6. Enjoy getting lost and forget the idea of an organised tour
Venice is an intricate maze of alleys and waterways, and the best way to enjoy it is by simply wandering around. It does not require a tour guide or a set agenda but rather the opposite; be patient and explore the different parts of it by foot and boat. Enjoy the experience; embrace the unexpected excitement when you spot a private garden, a quaint little square or a welcoming church. Venetian addresses are rather unhelpful except the few yellow signs indicating which way to go for the most popular tourist spots, so anticipate getting lost and in fact, welcome it. The happier you feel about being adventurous and spontaneous, the better your trip to this one-of-a-kind place will be. This is a wonderful place to stop for a while and practice mindfulness as you observe and appreciate everything that Venice has to offer.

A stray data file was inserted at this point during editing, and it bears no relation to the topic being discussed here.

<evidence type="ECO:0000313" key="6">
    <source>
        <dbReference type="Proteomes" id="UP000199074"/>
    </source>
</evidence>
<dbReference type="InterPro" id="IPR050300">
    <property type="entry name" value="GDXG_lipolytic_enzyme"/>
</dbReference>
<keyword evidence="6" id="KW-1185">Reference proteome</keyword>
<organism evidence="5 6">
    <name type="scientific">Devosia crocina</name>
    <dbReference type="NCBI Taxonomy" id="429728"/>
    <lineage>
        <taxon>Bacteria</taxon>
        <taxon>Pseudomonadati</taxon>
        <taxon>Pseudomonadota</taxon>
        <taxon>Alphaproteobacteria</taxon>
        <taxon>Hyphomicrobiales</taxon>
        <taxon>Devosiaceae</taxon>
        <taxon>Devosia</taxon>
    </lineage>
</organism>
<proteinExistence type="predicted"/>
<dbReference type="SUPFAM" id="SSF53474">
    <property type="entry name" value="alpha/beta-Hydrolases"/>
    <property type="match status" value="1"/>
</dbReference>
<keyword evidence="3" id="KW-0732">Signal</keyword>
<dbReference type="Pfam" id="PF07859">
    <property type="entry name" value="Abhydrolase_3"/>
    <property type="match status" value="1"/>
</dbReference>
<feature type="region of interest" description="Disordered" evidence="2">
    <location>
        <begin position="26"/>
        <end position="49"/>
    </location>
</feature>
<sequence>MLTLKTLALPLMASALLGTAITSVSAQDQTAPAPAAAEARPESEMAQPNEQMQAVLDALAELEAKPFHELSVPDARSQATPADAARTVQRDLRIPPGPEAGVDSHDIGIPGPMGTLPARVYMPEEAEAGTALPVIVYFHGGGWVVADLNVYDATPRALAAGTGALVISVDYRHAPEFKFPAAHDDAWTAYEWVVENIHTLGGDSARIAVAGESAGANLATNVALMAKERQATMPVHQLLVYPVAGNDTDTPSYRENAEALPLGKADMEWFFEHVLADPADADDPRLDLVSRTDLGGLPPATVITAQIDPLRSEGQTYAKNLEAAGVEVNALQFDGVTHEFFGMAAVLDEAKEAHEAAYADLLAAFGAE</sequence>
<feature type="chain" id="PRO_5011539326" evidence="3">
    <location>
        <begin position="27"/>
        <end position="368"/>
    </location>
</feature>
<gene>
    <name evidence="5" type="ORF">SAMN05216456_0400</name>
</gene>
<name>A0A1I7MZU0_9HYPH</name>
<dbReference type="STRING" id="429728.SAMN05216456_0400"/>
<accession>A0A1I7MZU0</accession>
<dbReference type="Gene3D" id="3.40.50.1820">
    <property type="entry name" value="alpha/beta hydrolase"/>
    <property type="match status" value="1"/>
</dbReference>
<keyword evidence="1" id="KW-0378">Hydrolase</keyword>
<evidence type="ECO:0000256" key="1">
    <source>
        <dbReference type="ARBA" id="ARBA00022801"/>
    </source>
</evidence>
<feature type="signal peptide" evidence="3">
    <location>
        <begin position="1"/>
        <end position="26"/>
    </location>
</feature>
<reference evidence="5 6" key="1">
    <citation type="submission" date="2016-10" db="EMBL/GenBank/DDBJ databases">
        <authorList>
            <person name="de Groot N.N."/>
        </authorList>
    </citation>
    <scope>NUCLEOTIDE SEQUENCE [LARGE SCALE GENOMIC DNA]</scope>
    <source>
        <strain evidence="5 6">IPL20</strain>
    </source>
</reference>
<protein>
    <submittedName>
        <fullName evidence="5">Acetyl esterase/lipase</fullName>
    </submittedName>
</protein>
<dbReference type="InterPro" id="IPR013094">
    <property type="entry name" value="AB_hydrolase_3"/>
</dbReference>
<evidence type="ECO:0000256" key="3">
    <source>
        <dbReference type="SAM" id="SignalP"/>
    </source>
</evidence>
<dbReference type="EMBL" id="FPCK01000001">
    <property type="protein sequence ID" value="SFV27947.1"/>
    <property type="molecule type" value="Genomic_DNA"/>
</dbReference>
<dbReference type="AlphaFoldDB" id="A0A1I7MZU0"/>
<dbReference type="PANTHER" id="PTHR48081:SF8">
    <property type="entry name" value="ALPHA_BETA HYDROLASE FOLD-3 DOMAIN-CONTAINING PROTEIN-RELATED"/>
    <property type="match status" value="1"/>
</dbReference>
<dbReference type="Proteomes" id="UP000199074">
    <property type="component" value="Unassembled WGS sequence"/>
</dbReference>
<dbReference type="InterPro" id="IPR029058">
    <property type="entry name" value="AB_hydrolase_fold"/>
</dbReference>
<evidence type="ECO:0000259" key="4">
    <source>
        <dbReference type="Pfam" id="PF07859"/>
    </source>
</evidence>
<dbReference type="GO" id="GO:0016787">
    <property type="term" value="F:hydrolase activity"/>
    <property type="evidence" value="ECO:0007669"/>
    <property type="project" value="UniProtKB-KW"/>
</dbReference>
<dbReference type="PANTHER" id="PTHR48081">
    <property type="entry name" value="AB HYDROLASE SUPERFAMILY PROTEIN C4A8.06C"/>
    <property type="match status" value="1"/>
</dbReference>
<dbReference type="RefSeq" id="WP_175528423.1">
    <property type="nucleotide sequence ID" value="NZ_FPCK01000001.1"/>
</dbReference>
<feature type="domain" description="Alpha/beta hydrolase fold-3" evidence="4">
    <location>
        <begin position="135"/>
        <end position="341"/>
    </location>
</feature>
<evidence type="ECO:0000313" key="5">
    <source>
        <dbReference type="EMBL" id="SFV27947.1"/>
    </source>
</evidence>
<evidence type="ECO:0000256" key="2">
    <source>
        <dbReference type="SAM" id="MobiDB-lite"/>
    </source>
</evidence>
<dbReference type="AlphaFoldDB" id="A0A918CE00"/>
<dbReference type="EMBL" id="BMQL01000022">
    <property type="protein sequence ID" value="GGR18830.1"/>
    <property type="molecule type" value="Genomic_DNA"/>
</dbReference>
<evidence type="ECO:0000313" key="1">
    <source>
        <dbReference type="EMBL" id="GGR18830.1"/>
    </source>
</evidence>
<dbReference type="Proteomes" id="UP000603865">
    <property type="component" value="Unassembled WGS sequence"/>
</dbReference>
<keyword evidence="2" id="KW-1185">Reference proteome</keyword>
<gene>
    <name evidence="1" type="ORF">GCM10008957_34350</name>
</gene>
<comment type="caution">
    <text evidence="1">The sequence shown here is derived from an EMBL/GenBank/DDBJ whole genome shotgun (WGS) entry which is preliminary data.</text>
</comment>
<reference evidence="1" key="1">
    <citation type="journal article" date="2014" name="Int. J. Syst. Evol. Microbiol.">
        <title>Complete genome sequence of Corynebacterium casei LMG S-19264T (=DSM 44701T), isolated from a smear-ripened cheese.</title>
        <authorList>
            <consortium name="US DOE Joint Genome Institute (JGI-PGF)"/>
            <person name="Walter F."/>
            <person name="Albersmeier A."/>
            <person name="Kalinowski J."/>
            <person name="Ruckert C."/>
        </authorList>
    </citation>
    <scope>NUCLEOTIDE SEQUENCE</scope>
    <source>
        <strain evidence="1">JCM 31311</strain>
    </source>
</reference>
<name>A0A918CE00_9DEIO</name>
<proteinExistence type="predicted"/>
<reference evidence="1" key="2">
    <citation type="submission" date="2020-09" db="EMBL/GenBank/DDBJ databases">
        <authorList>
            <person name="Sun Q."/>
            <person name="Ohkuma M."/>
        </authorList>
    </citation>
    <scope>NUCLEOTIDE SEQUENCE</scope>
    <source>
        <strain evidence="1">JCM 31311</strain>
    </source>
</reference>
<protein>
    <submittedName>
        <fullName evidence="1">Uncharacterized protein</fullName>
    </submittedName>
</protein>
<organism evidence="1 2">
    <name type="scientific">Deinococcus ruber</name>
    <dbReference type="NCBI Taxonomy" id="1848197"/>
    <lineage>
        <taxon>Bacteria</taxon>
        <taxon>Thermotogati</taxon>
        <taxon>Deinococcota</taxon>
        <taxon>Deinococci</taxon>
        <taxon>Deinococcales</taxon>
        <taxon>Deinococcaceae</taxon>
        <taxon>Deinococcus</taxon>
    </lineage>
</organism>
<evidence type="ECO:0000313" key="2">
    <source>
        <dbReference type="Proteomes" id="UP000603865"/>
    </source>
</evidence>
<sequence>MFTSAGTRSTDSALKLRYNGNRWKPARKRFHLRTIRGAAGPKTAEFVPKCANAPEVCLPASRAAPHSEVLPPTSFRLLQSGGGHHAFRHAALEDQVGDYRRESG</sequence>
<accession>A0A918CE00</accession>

7. Be wary of tourist trap eateries in popular spots
Provided that you find the right spots, Venetian eateries can be an absolute delight. However, we must warn you that there are a number of dining establishments that have been catered solely for the one-in-a-lifetime tourist visitor, and these places don’t really care for your palate or repeat customers. We suggest that you steer clear of restaurants that have menus translated in several languages, are primarily located in tourist areas and the only patrons seated are tourists. If you want really tasty food, then venture out a little bit from the main spots, pass a few alleys, cross a few bridges and wander through a few squares. Some of the restaurants that we recommend that you dine in include Hostaria Osottosopra and Bar Ristorante Da Gino Venezia. These restaurants serve up delish food for a reasonable price tag (compared to other Venetian eateries). They’re dining establishments that care for and respect the ingredients that they’re cooking with and want you to have a memorable and satisfying experience.